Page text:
How in the Nanodrop converting A260 to concentration in ng/uL?
From the nanodrop user manual
General The Beer-Lambert equation is used to correlate the calculated absorbance with concentration: A = E * b * c Where A is the absorbance represented in absorbance units (A), E is the wavelength-dependent molar absorptivity coefficient (or extinction coefficient) with units of liter/mol-cm, b is the path length in cm, and c is the analyte concentration in moles/liter or molarity (M).
For nucleic acid quantification, the Beer-Lambert equation is manipulated to give: c = (A * e)/b Where c is the nucleic acid concentration in ng/microliter, A is the absorbance in AU, e is the wavelength-dependent extinction coefficient in ng-cm/microliter and b is the path length in cm. The generally accepted extinction coefficients for nucleic acids are: • Double-stranded DNA: 50 • Single-stranded DNA: 33 • RNA: 40 For the NanoDrop® ND-1000 Spectrophotometer,paths of 1.0 mm and 0.2 mm are used compared to a standard spectrophotometer using a 10.0 mm path. Thus, the NanoDrop® ND-1000 Spectrophotometer is capable of measuring samples that are 50 times more concentrated than can be measured in a standard spectrophotometer. Note: absorbance data shown in archive files are represented as displayed on the software screen. For Nucleic Acid, Protein A280 and Proteins and Labels modules, data are normalized to a 1.0 cm (10.0 mm) path. For MicroArray, UV-Vis, Protein BCA, Protein Bradford, Protein Lowry and Cell Culture modules the data are normalized to a 0.1 cm (1.0 mm) path. For high absorbance UV-Vis samples, data are normalized to a 0.1mm path.
The Biopolymer Calculator (http://paris.chem.yale.edu/extinct.html) can be used to calculated the extinction coefficient of a particular nucleic acid sequence.
Comparing concentrations obtained with the calculated extinction coefficient vs. the nanodrop constant:
Calculated concentration was ~20% lower for two RNA sequences (subtillis pheB and BBa_I7101 mRNA) ~~cmc 11:13, 2 Jun 2005 (EDT)
When you are measuring the concentration of DNA at 260 nm, the software automatically compensates for the fact that you are measuring your sample at a 1 mm path length instead of the standard 1 cm pathlength. For cell culture at OD 600 nm, the software does not do the same thing. Instead it displays the 1mm absorbance. Why?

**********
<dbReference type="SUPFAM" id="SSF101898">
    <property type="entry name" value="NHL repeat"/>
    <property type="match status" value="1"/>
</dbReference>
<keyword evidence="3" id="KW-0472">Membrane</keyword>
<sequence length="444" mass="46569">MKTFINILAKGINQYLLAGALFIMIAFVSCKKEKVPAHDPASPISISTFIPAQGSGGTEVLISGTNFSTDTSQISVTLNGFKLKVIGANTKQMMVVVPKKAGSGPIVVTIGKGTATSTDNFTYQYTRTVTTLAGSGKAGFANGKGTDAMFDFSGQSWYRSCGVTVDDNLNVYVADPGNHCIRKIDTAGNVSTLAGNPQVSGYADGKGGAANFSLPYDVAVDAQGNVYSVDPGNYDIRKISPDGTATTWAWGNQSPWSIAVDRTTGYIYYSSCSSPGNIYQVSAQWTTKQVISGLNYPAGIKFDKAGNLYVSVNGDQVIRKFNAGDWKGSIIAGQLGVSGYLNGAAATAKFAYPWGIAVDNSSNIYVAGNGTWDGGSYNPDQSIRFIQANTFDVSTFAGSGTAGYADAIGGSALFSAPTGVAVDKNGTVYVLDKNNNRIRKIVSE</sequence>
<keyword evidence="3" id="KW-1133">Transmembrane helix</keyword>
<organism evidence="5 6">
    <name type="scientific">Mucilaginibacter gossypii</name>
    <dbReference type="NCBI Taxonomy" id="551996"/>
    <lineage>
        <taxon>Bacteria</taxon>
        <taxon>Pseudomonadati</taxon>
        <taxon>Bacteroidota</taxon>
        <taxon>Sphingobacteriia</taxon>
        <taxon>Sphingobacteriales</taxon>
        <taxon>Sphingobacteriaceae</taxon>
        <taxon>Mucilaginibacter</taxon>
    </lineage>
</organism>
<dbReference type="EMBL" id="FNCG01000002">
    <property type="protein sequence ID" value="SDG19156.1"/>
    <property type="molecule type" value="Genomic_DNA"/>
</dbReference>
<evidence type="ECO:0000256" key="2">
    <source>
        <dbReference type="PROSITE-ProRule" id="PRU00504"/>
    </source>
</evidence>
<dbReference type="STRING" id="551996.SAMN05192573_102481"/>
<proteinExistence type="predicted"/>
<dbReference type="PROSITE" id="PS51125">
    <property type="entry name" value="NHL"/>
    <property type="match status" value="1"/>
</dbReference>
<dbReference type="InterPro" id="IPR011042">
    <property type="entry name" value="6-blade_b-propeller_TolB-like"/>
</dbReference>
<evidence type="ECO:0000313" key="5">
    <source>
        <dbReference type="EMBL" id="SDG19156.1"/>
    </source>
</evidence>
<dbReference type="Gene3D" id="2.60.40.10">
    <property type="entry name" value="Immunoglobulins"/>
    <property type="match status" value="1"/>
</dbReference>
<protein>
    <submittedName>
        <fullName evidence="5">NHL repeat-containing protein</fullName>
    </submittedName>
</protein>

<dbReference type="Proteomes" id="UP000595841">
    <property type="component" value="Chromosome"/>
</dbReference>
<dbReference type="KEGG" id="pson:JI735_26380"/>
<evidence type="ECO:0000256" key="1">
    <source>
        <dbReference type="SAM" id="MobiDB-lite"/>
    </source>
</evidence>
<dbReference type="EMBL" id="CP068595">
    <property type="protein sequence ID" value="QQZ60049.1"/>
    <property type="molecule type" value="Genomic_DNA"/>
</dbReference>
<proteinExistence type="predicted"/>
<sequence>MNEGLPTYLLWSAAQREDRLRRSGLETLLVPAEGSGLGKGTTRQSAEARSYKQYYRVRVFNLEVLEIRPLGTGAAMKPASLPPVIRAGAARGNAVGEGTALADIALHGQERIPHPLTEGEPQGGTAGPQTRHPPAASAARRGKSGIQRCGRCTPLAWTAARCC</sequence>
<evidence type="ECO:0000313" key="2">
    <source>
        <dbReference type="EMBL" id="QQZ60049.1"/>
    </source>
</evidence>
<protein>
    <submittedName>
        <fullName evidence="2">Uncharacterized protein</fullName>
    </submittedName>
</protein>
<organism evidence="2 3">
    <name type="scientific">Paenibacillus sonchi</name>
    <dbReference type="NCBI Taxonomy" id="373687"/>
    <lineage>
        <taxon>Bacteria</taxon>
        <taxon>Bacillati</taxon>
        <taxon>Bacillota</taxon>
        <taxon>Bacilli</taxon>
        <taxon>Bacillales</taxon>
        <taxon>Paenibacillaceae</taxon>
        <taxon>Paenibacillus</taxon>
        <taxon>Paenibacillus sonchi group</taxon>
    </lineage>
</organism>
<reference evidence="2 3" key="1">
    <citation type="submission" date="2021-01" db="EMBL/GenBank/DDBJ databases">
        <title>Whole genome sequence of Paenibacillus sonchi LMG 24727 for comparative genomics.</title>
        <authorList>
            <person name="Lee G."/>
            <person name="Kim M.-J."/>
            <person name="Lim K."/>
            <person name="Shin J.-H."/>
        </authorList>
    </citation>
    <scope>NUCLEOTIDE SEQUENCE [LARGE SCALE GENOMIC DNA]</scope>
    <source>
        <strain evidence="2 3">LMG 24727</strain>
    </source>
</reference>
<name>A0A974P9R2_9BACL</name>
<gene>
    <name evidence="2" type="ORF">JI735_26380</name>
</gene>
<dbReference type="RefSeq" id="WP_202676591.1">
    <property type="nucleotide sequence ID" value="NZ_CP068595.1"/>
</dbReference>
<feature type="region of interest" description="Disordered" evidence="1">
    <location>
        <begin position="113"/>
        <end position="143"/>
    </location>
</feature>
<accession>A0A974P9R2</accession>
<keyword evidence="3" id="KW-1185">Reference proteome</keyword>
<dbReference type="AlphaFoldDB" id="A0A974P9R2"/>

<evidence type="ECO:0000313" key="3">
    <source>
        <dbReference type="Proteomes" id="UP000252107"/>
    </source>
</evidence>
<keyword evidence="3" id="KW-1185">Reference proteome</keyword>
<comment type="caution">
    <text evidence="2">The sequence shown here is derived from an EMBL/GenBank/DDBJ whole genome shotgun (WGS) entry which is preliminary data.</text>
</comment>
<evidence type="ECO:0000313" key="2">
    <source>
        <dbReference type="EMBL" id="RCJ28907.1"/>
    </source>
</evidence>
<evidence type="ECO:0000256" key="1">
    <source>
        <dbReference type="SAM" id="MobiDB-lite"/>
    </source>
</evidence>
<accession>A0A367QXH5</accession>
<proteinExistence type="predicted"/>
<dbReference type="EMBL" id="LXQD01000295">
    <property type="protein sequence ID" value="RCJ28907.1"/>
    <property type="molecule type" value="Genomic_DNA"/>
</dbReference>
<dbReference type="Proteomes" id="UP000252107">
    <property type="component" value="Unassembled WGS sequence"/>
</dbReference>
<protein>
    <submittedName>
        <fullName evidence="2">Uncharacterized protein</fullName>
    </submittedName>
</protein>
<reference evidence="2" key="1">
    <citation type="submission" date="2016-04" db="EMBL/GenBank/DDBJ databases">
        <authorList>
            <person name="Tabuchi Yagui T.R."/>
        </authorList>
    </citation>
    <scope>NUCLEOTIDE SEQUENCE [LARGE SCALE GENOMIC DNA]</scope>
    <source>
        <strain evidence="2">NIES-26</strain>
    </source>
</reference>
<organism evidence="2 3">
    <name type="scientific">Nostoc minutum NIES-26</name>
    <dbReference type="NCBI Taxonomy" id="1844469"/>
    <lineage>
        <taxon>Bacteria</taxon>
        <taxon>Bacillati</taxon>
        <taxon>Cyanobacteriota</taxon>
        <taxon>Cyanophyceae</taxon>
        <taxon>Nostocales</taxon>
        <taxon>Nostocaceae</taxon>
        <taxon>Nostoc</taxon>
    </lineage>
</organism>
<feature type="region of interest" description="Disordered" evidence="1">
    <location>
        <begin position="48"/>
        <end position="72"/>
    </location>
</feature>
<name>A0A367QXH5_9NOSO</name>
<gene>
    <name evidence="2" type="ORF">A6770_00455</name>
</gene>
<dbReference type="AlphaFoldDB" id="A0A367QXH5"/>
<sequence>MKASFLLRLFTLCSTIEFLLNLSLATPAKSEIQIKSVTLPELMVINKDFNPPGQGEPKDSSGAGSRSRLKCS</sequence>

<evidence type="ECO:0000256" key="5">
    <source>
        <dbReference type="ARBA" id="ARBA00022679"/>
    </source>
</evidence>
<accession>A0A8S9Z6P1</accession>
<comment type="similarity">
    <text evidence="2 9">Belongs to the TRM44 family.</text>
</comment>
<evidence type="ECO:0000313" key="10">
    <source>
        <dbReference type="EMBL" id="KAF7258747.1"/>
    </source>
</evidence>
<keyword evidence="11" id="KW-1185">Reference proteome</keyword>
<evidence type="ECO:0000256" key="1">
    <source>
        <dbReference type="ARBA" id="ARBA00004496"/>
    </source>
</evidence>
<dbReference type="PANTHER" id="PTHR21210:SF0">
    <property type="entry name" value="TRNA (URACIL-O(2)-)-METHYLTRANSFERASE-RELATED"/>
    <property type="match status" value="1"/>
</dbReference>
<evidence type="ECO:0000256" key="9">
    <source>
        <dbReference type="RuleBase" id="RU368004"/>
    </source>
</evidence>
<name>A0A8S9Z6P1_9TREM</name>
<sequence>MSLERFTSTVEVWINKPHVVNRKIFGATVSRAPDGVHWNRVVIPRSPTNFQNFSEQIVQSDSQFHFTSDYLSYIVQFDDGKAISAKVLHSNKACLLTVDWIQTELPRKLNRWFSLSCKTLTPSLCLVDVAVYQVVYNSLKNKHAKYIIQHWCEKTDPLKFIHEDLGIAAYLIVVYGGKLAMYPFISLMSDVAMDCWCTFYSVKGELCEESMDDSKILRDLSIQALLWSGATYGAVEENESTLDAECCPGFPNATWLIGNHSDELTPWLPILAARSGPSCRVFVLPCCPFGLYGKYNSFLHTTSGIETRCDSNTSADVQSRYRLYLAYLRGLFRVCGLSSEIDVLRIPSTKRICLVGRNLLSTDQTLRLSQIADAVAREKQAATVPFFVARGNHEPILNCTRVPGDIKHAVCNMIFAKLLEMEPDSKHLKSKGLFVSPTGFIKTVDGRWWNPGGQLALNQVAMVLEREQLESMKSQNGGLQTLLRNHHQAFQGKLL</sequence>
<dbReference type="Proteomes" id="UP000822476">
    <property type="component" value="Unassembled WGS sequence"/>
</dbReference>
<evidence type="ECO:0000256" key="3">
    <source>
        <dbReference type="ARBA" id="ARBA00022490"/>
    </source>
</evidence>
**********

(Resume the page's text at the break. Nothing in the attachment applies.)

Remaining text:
This answer was received in an email response from an Application Scientist at Nanodrop Technologies, Inc.
"Yes, the Cell Cultures module is currently displayed at 1 mm and not 10 mm.
Note: absorbance data shown in archive files are represented as displayed on the software screen. For Nucleic Acid, Protein A280 and Proteins and Labels modules, data are normalized to a 1.0 cm (10.0 mm) path. For MicroArray, UV-Vis, Protein BCA, Protein Bradford, Protein Lowry and Cell Culture modules the data are normalized to a 0.1 cm (1.0 mm) path. For high absorbance UV-Vis samples, data are normalized to a 0.1mm path.
Regarding microbial cell cultures in suspension:
The short answer: The ND-1000 can be used to estimate bacterial growth cultures, and any limitations will be similar to limitations of other spectrophotometers.
The long answer: The fundamental issue surrounding bacterial culture growth measurements is that an absorbance spectrophotometer is being asked to determine light scattering caused by particulates in suspension. In this case, transmittance is not related to absorbance in the classical sense. Under normal true absorbance conditions, spectrophotometers can be comparable to one another because the sample actually absorbs electromagnetic energy. In the case of a reduction of transmittance caused by light scattering, readings are very dependent on the optics of a specific spectrophotometer as well as the cell type in suspension. For bacterial growth determination, even 1cm path length systems can vary greatly due to the variability of the optics of each system. The ND-1000 will display an 'absorbance' value approximately 10 fold less than 1cm systems due to the fact that the instrument is utilizing a 1mm path length. However, the difference will not be exactly 10 fold due to the reasons I've described above. The point is that the differences between the ND-1000 and a 'conventional' spec (apart from the 10 fold difference due to path length), will be similar to differences found between spectrophotometers that utilize a 1cm path length."